Palestinian Blackmail

(Photo: wikicommons/ Uriber)

(Photo: wikicommons/ Uriber)

Professor Efraim Inbar, director of the Begin-Sadat Center for Strategic Studies at Bar-Ilan University, writes that Israel should stop giving unilateral concessions to the Palestinians for the purpose of enticing them to the negotiating table and, in fact, the international community should stop pushing the negotiated peace paradigm:

At the same time, Israel should seriously consider the wisdom of continuing to go along with the preferences of the international community to implement the two-state paradigm when evidence mounts that this paradigm is not working. The attempt to impose a statist rationale on the Palestinian national movement by hoping that a proto-statist structure such as the P.A. would behave like Jordan or Egypt has failed.

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Monday, April 7th, 2014 at 8:57 AM  | Stand For Israel

John Kerry, Thwarted by the Middle East

(Photo: U.S. State Dept.)

(Photo: U.S. State Dept.)

Jeffrey Goldberg has a habit of laying blame as evenly as possible in the Israeli-Palestinian conflict, which usually means blaming Israel a bit too much. In this piece, he forgives John Kerry for an ill-advised, poorly executed push for a peace deal while concluding that both sides are currently too stubborn for peace:

Abbas is under the illusion that membership in various international conventions means he rules a country. But the moral support of Bolivia and Thailand and Norway and Malawi will not bring about the creation of a state. Only Israel can conjure a Palestinian state into existence.

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Friday, April 4th, 2014 at 8:24 AM  | Stand For Israel

Breaking News: Israel Cancels Fourth Prisoner Release

(Photo: wikicommons / Itzik Edri \ איציק אדרי)

(Photo: wikicommons / Itzik Edri \ איציק אדרי)

Israel has canceled the release of a fourth and final group of Palestinian prisoners. Palestinian Authority President Mahmoud Abbas’ application for membership in 15 United Nations organizations constituted a unilateral move, leading to Israel’s cancellation of the release:

Chief negotiator for Israel, Tzipi Livni, said that Israel could not release prisoners under current conditions and called for Palestinians to retract unilateral move.

The announcement by Israel came after Abbas on Wednesday applied for membership in 15 international organizations.

Under the terms of the agreement last July that enabled the current round of negotiations – which is set to expire on April 29 – Israel was to release 104 Palestinian security prisoners in four phases, and the Palestinians were to refrain from unilateral moves in the international arena.

We pray for the continued hope of peace, and for wisdom and courage on the part of Israel’s leaders.

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Thursday, April 3rd, 2014 at 11:52 AM  | Stand For Israel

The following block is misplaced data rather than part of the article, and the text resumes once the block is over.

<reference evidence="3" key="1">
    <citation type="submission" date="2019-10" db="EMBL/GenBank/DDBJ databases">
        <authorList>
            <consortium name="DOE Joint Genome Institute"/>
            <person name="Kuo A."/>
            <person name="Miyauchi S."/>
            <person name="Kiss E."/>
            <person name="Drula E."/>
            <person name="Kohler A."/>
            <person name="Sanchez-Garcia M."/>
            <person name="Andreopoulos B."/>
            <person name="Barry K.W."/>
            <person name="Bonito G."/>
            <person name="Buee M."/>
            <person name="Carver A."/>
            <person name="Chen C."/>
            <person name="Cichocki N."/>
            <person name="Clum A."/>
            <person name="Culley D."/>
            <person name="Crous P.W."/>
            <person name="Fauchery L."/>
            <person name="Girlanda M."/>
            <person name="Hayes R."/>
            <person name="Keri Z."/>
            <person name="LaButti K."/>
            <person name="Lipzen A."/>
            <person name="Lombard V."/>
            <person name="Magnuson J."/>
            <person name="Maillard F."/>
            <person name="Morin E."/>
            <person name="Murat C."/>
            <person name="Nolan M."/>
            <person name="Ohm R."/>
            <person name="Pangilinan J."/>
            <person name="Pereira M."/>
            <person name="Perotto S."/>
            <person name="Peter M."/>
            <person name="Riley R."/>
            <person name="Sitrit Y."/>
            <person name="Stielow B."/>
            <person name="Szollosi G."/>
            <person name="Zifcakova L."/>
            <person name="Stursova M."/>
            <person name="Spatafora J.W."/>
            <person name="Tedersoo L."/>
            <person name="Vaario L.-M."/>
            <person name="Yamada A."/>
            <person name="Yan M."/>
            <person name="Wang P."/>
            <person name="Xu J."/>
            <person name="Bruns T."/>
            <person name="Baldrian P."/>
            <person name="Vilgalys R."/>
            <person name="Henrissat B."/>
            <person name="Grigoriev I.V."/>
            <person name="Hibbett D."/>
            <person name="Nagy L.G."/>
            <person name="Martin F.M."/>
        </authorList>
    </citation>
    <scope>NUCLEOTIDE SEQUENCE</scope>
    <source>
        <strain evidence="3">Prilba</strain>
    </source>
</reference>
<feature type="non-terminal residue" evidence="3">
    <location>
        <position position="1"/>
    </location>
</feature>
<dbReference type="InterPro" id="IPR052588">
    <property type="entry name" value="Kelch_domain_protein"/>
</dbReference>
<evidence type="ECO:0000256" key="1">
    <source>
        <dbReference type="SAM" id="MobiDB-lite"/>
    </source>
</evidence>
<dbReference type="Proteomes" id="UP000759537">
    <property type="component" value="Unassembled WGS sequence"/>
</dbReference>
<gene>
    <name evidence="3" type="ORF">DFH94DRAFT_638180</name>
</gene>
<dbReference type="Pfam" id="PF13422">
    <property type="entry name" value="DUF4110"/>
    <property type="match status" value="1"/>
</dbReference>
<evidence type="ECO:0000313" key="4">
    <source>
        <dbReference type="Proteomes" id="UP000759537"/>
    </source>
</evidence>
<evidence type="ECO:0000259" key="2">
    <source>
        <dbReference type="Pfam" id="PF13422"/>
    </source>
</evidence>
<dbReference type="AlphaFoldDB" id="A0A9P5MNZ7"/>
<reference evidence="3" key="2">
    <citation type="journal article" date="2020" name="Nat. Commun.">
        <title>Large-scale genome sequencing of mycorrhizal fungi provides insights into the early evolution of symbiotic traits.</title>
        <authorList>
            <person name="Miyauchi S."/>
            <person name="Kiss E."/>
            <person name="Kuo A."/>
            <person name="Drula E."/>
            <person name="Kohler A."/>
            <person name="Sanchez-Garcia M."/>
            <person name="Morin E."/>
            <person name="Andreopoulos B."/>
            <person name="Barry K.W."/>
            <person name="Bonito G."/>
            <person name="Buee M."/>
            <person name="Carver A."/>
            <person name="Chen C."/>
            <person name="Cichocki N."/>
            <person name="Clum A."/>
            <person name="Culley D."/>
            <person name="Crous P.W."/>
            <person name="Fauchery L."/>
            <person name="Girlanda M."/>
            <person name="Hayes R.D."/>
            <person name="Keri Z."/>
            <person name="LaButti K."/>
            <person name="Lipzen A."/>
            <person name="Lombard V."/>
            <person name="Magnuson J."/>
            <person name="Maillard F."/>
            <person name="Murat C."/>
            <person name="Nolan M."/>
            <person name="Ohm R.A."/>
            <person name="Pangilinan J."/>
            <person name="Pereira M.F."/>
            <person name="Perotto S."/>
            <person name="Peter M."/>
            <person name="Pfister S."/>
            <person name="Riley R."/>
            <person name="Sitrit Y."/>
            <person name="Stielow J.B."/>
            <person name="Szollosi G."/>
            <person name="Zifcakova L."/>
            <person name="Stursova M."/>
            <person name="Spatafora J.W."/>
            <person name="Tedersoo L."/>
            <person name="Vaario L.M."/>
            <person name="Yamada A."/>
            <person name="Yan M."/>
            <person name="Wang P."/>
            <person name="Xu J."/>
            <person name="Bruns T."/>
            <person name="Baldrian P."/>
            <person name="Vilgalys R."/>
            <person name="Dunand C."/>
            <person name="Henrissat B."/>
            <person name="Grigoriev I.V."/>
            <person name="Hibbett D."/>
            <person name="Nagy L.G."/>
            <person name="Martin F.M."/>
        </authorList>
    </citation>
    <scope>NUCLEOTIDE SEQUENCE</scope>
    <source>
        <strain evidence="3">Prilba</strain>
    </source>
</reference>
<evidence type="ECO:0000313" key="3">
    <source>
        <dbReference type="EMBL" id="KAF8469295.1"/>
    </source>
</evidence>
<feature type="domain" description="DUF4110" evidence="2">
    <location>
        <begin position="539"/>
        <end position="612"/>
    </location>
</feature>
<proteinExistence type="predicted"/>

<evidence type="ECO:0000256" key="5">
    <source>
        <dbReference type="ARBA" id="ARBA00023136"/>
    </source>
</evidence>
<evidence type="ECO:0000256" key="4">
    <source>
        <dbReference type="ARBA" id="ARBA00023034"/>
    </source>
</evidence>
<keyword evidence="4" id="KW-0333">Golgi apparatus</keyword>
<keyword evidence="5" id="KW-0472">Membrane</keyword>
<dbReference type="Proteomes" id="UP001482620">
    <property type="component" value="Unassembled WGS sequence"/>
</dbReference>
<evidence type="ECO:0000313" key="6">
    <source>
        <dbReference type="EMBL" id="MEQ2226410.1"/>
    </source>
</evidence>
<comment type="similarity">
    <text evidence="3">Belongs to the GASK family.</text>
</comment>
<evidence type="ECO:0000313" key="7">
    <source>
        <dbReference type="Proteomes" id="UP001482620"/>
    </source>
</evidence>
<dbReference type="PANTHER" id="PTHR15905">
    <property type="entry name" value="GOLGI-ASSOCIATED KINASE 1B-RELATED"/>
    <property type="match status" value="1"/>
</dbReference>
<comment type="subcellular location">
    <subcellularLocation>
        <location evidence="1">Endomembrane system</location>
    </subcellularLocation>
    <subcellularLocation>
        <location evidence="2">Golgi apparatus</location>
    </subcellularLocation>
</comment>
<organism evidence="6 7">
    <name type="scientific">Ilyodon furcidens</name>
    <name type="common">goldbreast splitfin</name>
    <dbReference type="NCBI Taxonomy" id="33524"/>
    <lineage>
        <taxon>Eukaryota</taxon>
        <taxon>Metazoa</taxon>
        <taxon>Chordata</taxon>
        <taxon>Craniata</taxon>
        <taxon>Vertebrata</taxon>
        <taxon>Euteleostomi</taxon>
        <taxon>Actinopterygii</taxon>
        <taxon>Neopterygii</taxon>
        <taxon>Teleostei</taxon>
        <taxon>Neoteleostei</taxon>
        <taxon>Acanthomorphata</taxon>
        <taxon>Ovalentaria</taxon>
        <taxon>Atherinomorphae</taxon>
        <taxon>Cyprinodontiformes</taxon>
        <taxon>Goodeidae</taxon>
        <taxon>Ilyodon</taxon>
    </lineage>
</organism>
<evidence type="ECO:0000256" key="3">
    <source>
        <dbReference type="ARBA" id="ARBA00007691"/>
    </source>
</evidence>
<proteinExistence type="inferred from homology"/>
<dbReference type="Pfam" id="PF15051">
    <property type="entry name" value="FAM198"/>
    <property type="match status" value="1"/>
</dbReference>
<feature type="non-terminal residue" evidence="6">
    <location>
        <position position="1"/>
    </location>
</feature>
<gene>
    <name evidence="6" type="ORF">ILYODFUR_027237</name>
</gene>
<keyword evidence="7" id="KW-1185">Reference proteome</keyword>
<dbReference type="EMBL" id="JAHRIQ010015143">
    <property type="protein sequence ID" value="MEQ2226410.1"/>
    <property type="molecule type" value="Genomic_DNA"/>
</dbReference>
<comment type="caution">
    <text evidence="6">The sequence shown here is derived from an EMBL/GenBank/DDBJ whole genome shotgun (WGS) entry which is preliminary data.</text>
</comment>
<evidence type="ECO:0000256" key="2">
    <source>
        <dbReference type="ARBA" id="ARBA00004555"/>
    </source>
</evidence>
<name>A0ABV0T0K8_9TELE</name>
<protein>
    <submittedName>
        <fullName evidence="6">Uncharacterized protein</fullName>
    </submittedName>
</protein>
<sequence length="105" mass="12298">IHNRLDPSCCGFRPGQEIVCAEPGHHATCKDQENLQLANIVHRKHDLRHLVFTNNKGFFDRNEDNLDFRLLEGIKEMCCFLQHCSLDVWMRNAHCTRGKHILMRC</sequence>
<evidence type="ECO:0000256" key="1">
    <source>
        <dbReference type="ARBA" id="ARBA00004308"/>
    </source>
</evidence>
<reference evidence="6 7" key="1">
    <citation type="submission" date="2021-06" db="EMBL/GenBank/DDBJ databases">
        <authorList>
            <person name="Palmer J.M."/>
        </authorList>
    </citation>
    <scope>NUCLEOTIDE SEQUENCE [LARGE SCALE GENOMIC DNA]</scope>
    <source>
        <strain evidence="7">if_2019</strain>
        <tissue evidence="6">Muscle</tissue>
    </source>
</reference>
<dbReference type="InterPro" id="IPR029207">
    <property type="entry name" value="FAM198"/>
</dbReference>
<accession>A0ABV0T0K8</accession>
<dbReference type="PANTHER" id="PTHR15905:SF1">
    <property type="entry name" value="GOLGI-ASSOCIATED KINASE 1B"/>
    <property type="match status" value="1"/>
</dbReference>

Real Peace with the Jews

(Photo: iStock/Sean Pavone)

(Photo: iStock/Sean Pavone)

Bassam Tawil, writing at the blog of the Gatestone Institute, offers a fascinating looks at the Islamic pressures at play in the utter inability of Palestinian leaders to recognize Israel as a Jewish state. Tawil points out that religious imperative — and not realpolitik or socio-economics — is the determining factor in Palestinian opinion:

With regard to religion, Palestinian recognition of the State of Israel is more serious than its recognition of Israel as a Jewish state. For us as Muslims, the word “Israel” and our recognition of it and its inhabitants as “Israelis” mean we verify and confirm the fulfillment of the Qur’an prophecy according to which the blessed land is the divine heritage of “Bani Israail,” “the Israelites.” That means we give Israel Islamic religious sanction with the full weight of Qur’anic blessing.

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Thursday, April 3rd, 2014 at 8:27 AM  | Stand For Israel

A Murderer’s Life and the Chances of Peace

(Photo: wikicommons/ Friends123)

(Photo: wikicommons/ Friends123)

With another group of Palestinian terrorists set to be released from Israeli jails, Jonathan Tobin writes in Commentary that the fact that so many Palestinians regard terrorists as heroes says a lot about Palestinian culture and the prospects for any future peace deal:

But the fallacy at the core of such thinking—which is the basis of the U.S. pressure on Israel to release even more such killers—is that the very fact that Palestinians treat men with Jewish blood on their hands as heroes illustrates that theirs is a culture which is not ready for peace with Israel. Only when such people are regarded as relics of an age of unreason rather than lionized by Palestinians will it be possible to imagine that they are prepared to recognize the legitimacy of a Jewish state no matter where its borders are drawn and live in peace beside it.

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Monday, March 31st, 2014 at 8:20 AM  | Stand For Israel

“Right of Return” Is Not About “Refugees”

(Photo: wikicommons/ Fred Csasznik)

(Photo: wikicommons/ Fred Csasznik)

Rick Richman, writing at Commentary, offers a fresh look at the Palestinian insistence on a “right of return” to their — or, rather, their grandparents’ — former homes in modern Israel. While other refugees from other conflicts are resettled, the number of Palestinian “refugees” grows every year because that’s precisely what their leaders want:

The Palestinians have been repeatedly offered a state to which their refugees could “return,” but they repeatedly reject it, clinging to a specious “right” of “return” to Israel not because it is necessary for the “refugees,” but because it is a tool in the fight against the Jewish state.